2. Antenna Design and Parametric Study

The proposed antenna is analyzed and parametrically studied using CST Microwave Studio™. As discussed in the previous section that a wide bandwidth can be achi- eved by proper merging of closely spaced modes, simi- larly the first design step was to parametrically vary ra- dius to height ratio for a CDRA with εr = 2.1 (Teflon). The radius of the Teflon rod based CDRA is taken as 19 mm. For a height of 24 mm the closely spaced reso- nances merged resulting in a wide impedance bandwidth as shown in Figure 2.

This is followed by drilling out from the centre a cy- lindrical region of radius a′which is 1/3 the radius “a” of the original cylinder. This CDRA is a first iteration Sier- pinski carpet fractal patterned CDRA with edge feed which is named as SCFCDRAEFI1. Similarly the second iteration is created by further drilling out eight cylinders of radius where is one third of . This is named as SCFCDRAEFI2 and its return loss plotted against frequency is shown in Figure 3. There is a slight improvement in impedance bandwidth as compared to the first iteration and the original CDRA.

a a a

The excitation is a Z-directed coaxial probe with the length “l” mm and the radius r = 0.635 mm. The probe is located at the edge circumference of Cylindrical DRA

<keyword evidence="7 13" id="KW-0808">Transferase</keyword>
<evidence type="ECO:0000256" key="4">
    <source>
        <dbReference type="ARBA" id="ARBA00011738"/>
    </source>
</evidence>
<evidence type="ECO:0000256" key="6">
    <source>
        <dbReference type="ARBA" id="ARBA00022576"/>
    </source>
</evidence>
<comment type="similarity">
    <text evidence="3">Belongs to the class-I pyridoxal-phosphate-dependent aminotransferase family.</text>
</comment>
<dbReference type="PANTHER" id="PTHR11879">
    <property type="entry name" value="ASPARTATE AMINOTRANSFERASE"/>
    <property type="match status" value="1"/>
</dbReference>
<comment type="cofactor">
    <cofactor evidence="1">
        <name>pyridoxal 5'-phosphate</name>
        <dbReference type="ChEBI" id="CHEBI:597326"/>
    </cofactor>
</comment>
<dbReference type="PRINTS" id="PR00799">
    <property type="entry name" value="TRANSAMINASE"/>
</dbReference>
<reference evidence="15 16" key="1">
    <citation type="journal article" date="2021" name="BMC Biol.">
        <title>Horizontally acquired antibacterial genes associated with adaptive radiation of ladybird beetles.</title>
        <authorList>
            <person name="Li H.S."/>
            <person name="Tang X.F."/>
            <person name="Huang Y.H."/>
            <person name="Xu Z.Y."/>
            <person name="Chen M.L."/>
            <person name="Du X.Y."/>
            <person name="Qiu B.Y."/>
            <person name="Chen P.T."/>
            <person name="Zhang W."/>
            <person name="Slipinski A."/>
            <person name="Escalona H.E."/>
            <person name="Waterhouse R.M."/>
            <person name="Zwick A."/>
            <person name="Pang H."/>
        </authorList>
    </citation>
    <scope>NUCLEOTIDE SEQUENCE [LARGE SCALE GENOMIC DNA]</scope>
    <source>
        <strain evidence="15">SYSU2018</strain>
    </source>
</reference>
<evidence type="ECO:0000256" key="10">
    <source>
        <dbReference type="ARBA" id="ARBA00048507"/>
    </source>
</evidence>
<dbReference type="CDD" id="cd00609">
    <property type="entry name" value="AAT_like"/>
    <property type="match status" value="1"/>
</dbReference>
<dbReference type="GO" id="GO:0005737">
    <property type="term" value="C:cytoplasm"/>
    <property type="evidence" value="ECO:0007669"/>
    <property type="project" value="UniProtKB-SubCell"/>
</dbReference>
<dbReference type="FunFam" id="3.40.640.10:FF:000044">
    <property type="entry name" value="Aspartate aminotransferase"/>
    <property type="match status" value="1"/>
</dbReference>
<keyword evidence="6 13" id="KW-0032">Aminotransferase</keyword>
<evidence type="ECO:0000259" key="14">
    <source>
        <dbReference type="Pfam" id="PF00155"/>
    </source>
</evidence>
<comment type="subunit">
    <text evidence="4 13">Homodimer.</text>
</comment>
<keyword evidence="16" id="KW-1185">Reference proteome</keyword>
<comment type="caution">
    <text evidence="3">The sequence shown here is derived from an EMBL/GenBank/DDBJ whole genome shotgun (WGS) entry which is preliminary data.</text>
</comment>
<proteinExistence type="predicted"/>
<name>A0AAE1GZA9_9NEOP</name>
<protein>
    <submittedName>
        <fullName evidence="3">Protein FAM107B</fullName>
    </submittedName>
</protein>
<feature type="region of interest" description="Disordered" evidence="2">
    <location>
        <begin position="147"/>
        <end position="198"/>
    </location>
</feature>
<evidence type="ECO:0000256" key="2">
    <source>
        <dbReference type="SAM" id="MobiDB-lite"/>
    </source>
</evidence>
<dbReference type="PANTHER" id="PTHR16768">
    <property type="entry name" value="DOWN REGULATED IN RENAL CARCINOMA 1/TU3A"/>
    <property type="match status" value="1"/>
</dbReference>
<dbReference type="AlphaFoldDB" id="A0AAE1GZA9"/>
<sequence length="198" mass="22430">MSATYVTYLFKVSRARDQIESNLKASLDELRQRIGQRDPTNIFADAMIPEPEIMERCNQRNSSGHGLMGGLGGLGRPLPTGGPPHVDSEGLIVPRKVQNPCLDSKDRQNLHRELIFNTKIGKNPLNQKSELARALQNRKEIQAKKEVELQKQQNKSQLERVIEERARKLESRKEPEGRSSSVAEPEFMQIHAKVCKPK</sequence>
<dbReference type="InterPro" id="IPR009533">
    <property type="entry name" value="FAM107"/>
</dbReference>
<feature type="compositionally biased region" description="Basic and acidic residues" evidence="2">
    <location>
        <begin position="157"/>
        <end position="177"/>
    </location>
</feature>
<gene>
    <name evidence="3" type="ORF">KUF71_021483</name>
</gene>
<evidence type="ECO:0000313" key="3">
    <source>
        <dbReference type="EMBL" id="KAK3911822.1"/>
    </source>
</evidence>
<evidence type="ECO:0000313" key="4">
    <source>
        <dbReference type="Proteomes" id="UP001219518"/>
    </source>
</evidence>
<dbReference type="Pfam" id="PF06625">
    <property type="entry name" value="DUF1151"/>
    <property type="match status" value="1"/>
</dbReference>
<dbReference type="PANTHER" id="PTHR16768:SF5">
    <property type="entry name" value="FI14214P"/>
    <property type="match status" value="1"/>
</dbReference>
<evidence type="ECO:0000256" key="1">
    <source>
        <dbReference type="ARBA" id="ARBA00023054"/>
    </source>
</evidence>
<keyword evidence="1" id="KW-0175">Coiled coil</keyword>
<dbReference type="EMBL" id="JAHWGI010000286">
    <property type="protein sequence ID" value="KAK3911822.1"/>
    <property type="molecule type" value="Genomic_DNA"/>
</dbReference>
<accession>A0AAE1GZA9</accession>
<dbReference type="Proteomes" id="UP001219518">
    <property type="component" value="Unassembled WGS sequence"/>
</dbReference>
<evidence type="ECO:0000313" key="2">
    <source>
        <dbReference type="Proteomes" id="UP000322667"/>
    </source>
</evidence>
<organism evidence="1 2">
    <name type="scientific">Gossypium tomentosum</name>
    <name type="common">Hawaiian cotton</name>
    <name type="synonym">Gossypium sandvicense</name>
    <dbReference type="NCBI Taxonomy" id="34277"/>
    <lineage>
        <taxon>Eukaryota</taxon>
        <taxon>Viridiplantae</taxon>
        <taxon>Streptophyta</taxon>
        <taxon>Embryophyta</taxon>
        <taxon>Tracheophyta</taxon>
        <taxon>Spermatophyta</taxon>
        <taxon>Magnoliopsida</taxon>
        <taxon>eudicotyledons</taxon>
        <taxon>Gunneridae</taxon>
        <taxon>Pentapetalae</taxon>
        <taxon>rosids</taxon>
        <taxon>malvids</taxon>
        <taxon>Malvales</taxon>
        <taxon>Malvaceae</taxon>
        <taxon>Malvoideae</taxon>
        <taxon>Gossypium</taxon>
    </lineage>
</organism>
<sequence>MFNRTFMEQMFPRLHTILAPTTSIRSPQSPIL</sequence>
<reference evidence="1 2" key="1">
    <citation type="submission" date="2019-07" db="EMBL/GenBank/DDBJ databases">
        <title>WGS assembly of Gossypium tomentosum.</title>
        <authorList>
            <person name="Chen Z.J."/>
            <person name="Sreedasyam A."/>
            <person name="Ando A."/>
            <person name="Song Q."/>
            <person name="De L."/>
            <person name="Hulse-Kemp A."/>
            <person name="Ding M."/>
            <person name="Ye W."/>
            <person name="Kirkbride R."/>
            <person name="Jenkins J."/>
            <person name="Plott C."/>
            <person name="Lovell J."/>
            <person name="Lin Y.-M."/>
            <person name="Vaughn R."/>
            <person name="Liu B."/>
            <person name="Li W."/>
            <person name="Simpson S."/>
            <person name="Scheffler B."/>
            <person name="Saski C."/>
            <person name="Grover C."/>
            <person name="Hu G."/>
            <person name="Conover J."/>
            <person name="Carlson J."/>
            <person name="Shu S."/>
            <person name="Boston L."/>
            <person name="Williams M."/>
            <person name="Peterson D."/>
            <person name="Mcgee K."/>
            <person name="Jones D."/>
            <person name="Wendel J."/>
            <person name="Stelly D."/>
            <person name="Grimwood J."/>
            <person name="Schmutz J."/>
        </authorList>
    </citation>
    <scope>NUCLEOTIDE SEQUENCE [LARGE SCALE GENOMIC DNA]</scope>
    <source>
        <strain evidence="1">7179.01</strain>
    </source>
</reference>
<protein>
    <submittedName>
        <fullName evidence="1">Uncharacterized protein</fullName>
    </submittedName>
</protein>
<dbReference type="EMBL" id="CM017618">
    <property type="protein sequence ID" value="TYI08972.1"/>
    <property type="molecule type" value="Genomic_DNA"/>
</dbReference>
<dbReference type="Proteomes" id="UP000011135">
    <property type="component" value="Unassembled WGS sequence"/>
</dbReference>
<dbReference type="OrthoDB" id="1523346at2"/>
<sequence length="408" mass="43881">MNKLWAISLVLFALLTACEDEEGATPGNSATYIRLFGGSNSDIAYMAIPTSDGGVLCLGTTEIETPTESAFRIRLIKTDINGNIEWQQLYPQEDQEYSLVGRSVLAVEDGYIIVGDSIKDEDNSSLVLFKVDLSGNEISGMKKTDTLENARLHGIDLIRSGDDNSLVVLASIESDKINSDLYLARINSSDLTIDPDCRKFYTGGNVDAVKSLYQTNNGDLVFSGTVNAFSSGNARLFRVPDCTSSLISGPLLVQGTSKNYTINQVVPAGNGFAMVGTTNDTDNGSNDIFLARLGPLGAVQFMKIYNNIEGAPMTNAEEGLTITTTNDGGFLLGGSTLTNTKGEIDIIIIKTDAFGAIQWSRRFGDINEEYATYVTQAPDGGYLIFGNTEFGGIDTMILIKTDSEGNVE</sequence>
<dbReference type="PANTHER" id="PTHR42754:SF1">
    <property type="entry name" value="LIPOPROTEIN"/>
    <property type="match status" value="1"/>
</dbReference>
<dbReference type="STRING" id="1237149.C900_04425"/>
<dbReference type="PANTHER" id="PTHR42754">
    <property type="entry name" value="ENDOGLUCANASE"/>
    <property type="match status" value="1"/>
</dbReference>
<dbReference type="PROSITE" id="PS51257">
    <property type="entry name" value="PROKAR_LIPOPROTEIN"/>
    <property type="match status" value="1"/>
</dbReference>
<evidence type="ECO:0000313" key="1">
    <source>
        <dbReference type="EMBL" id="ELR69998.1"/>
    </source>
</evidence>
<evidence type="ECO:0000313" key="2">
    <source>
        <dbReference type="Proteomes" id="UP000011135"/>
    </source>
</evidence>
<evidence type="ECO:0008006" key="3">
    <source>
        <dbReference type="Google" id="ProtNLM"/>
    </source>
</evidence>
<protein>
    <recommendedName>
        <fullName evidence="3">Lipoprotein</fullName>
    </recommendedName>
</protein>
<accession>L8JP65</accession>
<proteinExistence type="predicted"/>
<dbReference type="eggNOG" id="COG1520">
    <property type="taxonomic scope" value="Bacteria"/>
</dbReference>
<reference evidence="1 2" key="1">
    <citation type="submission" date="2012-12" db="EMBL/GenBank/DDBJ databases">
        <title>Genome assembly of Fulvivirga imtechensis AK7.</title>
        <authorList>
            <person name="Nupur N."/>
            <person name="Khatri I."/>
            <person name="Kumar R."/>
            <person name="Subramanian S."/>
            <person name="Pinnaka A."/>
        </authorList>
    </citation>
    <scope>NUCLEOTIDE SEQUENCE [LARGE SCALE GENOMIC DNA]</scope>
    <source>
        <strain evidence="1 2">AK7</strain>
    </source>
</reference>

Figure 2. Simulated S11 (dB) with a different DRA height (h).

Figure 3. Comparison of S11(dB) plot of a typical CDRA with first and second iteration Sierpinski carpet fractal CDRA with SMA probe feed at the circumference.

and connected to a SMA connector. The probe pin length “l”is parametrically varied to observe its effect on reso- nance frequency. It is seen from Figure 4 that the reso- nance frequency decreases as probe pin length increases. A probe pin length of 6 mm was chosen for which 10 GHz centre frequency could be achieved.

The depth of drill “dDRILL” is also parametrically varied to observe its effect on impedance bandwidth as shown in Figure 5. It is observed that increasing the depth of drill improves impedance bandwidth. When the depth of drill is equal to height of DRA the impedance bandwidth is maximum.

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Figure 4. Variation in S11 curves for different pin lengths in circumference fed Sierpinski carpet fractal CDRA of sec- ond iteration.

Figure 5. Variation in S11 (dB) curves after varying the depth of the drilled out region in Sierpinski carpet fractal CDRA of second iteration.